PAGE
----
Writing From Your Gut – originally published at Lori’s Reading Corner on 27th July 2017
You need to have guts to be a writer, even right from the start. When you first sit down to write a story, it can be quite daunting. There are millions of books out there, telling you exactly how you should do it, ranging from how you should lay things out, to what pens you should be using, to what word processor is the best. You end up with a bucket-full of decisions to make before you even get to the actual important bit – the story.
But then comes more decisions, more and more books about what story decisions to make, what structures your story should adhere to, what direction your character needs to go. You can be so bogged down in the whole fear of the thing that you can forget the sheer joy of what you are doing. You are creating. You are making something. You are letting your mind build something that only you can decide how it will end.
But how can you make the right decisions and just enjoy the moment? Well, chances are, you’ve already got a fair idea.
Every single day we inhale fiction of some kind, whether it be in the books we love so dearly, the TV shows we binge on Netflix, or even that daft little story behind Candy Crush Saga. And the end result of this is, whether we like it or not, that we get a sort of schooling in drama, in terms of what works and what doesn’t. We develop an ear for it, just through immersing ourselves in it.
So, when you sit down to write your story, just go for it. Don’t be bound by formula or fear of doing something different. Write what feels right to you, and more often than not, if it feels right it usually is right.
I used to get so hung up on whether my characters and situations were too hokey, too contrived, too silly. I used to worry about making decisions for my characters, and whether their dialogue was corny. But then I learned to trust my gut and see what came out at the other end.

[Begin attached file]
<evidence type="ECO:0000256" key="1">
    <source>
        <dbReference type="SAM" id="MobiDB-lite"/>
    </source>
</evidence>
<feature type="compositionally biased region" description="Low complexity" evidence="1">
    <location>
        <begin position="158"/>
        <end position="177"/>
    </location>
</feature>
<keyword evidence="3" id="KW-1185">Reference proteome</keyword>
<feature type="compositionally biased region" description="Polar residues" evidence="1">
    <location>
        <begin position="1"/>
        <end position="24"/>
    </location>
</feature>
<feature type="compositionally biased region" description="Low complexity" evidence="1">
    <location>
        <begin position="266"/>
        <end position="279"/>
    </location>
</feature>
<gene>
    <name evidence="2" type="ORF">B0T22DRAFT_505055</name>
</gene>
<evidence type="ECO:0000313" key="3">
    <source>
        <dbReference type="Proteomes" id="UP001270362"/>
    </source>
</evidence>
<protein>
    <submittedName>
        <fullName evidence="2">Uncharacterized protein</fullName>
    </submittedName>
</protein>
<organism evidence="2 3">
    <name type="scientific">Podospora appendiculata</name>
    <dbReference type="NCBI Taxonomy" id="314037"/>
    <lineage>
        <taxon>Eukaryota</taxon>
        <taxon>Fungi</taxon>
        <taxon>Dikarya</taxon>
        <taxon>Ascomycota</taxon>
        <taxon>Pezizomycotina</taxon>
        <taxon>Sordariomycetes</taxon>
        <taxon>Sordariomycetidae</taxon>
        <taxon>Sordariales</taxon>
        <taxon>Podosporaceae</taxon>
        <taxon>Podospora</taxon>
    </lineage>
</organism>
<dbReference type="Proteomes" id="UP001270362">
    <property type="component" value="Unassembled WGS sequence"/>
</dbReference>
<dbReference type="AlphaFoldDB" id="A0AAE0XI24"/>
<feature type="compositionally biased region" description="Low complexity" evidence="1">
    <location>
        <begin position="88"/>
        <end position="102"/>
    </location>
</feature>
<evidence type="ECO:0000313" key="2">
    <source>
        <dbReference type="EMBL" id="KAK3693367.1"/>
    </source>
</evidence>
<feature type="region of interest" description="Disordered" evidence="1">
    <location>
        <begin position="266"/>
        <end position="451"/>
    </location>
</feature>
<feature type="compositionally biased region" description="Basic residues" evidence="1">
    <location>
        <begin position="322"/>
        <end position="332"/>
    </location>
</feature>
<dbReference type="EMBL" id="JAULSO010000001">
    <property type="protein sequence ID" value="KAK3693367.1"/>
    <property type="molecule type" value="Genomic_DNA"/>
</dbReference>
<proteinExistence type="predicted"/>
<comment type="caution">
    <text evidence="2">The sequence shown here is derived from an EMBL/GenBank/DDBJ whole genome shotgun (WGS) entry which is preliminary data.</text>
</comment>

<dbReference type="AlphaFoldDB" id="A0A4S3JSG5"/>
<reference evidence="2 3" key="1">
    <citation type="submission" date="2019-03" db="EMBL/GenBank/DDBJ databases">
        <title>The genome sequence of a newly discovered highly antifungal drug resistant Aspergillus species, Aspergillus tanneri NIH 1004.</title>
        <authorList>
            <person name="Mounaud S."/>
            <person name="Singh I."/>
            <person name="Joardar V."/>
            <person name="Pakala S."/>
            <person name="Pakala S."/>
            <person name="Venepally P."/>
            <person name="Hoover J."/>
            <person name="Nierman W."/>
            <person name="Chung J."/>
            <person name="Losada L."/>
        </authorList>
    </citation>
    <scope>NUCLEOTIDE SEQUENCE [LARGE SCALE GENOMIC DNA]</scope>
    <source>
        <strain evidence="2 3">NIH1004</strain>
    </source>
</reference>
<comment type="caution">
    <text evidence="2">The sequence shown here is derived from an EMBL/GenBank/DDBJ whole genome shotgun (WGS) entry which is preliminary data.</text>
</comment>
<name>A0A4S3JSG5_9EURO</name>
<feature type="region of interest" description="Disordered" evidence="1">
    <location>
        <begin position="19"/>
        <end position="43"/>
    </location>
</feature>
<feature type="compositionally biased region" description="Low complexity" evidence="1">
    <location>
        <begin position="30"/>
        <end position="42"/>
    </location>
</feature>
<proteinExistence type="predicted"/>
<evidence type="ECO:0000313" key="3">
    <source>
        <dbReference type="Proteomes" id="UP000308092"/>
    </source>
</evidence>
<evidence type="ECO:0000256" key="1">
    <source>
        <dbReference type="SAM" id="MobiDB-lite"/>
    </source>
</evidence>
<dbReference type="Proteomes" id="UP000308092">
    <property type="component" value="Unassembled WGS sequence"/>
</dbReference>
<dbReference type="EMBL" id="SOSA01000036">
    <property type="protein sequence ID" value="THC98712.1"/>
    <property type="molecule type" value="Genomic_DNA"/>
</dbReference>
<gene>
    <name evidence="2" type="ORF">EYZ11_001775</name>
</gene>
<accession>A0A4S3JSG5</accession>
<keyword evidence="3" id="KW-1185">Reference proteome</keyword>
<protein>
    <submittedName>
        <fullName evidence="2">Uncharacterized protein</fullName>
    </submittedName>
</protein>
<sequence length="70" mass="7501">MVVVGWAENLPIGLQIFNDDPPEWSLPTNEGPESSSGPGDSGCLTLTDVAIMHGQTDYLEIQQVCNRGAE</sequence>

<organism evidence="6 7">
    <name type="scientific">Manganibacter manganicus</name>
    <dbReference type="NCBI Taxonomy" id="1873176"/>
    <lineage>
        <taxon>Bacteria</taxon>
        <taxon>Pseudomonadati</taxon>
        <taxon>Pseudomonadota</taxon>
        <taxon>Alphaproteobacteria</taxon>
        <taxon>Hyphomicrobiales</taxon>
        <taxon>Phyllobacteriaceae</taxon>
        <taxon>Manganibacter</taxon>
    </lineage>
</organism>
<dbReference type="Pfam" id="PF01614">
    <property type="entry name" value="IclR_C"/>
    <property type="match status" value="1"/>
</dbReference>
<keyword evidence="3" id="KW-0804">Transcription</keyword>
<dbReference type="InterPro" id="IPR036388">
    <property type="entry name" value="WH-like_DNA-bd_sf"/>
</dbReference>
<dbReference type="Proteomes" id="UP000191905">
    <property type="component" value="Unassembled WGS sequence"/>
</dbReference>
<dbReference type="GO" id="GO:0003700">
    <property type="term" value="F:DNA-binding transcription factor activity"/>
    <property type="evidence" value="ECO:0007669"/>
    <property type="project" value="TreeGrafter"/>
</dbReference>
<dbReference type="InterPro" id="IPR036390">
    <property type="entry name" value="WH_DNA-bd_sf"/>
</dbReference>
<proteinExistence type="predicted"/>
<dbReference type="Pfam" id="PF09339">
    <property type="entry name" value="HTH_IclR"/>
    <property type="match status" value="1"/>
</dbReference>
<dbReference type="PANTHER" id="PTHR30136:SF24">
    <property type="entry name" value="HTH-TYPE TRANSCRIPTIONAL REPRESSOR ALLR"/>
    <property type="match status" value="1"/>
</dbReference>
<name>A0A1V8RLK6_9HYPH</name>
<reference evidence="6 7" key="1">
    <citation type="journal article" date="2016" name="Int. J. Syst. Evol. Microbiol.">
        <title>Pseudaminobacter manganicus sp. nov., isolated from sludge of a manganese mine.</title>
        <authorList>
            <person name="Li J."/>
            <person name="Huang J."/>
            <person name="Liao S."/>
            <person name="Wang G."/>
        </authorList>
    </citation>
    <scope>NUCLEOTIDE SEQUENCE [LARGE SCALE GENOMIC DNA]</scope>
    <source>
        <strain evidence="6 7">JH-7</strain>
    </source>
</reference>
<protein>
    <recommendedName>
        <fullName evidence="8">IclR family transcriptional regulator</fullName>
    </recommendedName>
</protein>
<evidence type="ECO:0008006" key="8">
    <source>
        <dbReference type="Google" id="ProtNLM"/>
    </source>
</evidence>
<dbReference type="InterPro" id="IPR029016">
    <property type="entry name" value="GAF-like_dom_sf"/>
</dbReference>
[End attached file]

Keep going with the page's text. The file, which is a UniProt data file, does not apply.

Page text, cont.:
When I sit to write, I have the barest skeleton of where I’m going, but absolutely no roadmap. I set up a scenario, and usually have an idea for a scene I want to get to – but no initial thought of how to bridge the two. Then I start writing, let the words flow and the characters develop, and before long the story is making decisions for me, the characters are deciding what they should be doing organically, and you’re away. So much of the time, if you write from your heart and gut, I’m convinced that:
1. you will have a great time.
2. you will write something that in some sense works.
The important thing is to do it. Just let the shackles go, trust your instincts, write your story and go for it.
Once you’ve got those words on the page, those chapters all done, nobody can take that from you. You did it! Chances are, it won’t be perfect – but you’ve still got your story. You can change things any time you like, but what you can’t change is a story that doesn’t exist. You can’t polish something that just plain isn’t there. But you do have something you can work with.
It’s OK to have a detailed plan, but’s also OK to not have one, and it’s OK to wing it. But whatever way you approach it, just go for it. Write, have fun, enjoy the sheer happiness of creating something and be proud of what you’ve achieved when you’ve written it. And when you look back at what you did, I bet you sit there and say ‘you know, some of this ain’t half bad’. And that’s a start. You can work with that.
Trust yourself. Deep down, even though you might not feel it, you’ve got a fair idea of what you’re doing. Those guts you showed to write in the first place? Listen to them.